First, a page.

Sustaining our Traditions and Culture
Sustaining our Traditions and Culture
Natural Resources Qwuloolt Restoration header image
Sustaining our Traditions and Culture

Qwuloolt Restoration

The Qwuloolt Estuary is located within the Snohomish River floodplain, approximately three miles upstream from its outlet to Puget Sound and within Marysville city limits. Historically, the area was tidal marsh and forest scrub-shrub habitat, interlaced by tidal channels, mudflats and streams. Diminished estuarine habitats have been repeatedly and consistently identified as a primary driving limiting factor for juvenile to adult salmon survival, and restoring these habitats is imperative for providing a place for young salmon to live and grow. Prior to the levee breach on August 28, 2015, for over a hundred years the project area had been cut off from the natural influences of the Snohomish River and Salish Sea tides by levees, drained by ditches instead of stream channels, and characterized by a monoculture of invasive reed canary grass instead of native shrubs and grasses. Through the cooperation of its many partners, this project has retuned the historic and natural influences of the river and tides to the Qwuloolt and today provides much needed rearing habitat for young salmon species as they grow and prepare for their journey to the sea.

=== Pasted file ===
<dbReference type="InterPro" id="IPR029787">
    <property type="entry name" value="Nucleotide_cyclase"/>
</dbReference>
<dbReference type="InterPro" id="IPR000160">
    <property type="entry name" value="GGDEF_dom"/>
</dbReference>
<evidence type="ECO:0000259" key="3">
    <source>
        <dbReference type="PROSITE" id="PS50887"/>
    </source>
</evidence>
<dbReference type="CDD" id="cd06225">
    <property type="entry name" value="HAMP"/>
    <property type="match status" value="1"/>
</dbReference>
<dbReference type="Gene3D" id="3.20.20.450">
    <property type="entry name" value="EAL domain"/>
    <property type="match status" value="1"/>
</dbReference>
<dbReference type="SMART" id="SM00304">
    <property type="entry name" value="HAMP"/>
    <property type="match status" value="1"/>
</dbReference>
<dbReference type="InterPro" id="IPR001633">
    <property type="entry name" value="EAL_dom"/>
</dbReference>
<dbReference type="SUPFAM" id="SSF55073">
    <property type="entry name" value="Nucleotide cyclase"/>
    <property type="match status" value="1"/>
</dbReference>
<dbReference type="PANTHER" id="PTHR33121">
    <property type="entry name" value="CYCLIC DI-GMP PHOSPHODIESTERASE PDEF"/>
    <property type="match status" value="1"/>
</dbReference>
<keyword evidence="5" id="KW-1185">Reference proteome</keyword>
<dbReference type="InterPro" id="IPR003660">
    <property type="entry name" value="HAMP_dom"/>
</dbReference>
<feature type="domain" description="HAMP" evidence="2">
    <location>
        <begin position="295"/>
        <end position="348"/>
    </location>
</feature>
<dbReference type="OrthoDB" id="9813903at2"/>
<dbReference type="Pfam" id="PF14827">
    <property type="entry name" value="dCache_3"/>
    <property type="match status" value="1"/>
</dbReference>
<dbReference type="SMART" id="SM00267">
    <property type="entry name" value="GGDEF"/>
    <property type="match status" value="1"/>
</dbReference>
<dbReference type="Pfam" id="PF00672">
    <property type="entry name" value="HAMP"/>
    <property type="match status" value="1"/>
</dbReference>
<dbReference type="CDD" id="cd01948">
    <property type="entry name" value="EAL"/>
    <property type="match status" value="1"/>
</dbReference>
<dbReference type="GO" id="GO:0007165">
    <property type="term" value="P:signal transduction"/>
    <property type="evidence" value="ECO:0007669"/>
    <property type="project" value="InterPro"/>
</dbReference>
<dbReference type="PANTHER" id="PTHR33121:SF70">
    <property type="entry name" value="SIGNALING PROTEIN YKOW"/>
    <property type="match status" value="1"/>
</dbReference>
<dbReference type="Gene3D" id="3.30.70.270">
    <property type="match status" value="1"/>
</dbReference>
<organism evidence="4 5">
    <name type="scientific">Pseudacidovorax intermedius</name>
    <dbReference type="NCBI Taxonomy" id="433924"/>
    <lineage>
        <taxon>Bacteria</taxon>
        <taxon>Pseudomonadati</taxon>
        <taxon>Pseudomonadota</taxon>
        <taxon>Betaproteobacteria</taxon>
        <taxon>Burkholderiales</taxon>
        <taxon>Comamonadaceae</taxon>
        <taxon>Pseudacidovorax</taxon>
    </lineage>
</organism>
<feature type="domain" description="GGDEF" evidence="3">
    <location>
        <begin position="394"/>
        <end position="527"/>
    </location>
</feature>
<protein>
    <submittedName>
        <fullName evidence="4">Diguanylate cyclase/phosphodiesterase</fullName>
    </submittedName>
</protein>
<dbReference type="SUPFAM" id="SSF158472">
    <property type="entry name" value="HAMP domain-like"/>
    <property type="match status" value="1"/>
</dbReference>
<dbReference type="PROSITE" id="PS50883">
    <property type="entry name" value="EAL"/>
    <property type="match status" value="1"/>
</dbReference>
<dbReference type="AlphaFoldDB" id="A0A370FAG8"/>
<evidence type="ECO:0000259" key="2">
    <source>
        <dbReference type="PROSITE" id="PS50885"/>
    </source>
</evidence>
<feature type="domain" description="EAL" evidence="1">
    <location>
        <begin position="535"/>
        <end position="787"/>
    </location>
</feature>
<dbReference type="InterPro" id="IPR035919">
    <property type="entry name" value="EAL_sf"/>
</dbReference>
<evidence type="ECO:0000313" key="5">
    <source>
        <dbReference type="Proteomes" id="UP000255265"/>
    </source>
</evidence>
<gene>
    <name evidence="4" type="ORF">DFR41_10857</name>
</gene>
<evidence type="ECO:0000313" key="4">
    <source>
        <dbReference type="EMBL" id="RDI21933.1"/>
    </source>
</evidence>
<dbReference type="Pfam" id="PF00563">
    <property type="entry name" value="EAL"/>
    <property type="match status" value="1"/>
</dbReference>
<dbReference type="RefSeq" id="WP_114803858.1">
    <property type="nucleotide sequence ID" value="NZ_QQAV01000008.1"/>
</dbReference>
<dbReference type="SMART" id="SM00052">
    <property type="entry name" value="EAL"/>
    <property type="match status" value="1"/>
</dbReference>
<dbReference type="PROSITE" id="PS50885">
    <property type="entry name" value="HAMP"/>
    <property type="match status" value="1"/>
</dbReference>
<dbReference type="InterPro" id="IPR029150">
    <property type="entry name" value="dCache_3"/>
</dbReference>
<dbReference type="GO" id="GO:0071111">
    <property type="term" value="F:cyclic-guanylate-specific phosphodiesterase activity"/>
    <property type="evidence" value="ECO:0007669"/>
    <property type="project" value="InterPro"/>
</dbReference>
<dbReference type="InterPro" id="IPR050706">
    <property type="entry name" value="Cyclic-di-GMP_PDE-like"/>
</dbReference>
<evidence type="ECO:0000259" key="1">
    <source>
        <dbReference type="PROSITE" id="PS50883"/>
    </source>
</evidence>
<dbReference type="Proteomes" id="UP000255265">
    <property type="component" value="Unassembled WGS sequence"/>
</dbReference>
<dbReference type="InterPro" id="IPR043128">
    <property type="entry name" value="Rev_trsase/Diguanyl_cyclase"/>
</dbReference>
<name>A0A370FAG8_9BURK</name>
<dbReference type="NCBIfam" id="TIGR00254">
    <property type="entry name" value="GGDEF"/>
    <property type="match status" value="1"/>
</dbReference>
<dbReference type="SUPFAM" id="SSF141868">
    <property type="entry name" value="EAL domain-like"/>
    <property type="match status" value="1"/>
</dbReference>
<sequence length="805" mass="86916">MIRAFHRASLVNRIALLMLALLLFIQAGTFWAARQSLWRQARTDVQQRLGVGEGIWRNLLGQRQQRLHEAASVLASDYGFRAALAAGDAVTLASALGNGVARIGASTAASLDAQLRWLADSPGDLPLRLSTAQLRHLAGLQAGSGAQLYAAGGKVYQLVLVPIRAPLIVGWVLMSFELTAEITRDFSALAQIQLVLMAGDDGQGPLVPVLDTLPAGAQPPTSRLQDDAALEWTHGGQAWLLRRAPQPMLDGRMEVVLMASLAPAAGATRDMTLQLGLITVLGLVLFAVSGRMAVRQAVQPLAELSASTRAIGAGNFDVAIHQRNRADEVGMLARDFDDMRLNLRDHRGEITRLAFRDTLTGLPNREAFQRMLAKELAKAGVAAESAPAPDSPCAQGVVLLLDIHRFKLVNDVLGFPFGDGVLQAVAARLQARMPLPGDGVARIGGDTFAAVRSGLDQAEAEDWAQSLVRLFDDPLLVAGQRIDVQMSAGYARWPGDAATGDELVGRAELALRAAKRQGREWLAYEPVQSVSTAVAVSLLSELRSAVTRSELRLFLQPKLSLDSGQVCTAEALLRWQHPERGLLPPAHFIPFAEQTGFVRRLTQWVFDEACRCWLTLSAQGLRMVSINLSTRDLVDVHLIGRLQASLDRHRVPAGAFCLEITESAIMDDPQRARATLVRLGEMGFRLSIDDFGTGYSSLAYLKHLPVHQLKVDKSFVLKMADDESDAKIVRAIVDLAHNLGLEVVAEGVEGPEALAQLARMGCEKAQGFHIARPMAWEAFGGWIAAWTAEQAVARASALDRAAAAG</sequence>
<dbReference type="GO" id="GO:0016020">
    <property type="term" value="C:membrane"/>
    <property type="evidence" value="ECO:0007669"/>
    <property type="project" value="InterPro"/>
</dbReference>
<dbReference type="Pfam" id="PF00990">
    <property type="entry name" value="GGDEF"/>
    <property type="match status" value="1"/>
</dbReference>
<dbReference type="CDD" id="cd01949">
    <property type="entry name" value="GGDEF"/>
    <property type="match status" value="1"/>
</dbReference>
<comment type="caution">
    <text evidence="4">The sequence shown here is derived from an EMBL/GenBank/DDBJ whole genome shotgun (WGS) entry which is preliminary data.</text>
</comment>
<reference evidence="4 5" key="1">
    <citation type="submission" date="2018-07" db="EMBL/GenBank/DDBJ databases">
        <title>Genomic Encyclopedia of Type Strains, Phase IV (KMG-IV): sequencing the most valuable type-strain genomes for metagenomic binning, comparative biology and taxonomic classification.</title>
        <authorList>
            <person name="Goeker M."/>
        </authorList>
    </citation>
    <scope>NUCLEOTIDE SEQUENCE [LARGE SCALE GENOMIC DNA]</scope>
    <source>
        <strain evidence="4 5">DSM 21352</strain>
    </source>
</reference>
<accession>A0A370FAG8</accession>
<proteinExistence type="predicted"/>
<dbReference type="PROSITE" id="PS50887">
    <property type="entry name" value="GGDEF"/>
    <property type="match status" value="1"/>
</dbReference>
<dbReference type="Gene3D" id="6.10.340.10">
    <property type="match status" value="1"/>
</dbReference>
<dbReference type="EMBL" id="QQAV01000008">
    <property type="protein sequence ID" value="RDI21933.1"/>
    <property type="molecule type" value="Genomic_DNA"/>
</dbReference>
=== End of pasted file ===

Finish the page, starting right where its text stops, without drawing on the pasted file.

Please visit our Qwuloolt Estuary website for more information on this exciting project.

Tulalip Tribes Natural Resources - Bloomerang donation button

Your donation will support this important work! We work with The Tulalip Foundation to identify and fund exciting projects. Click the below Donate button to be directed to The Tulalip Foundation donation page, and select "NR Restoration Program" from the "My donation is for" dropdown menu.

Tulalip Natural Resources Department line art image of forest or wetland area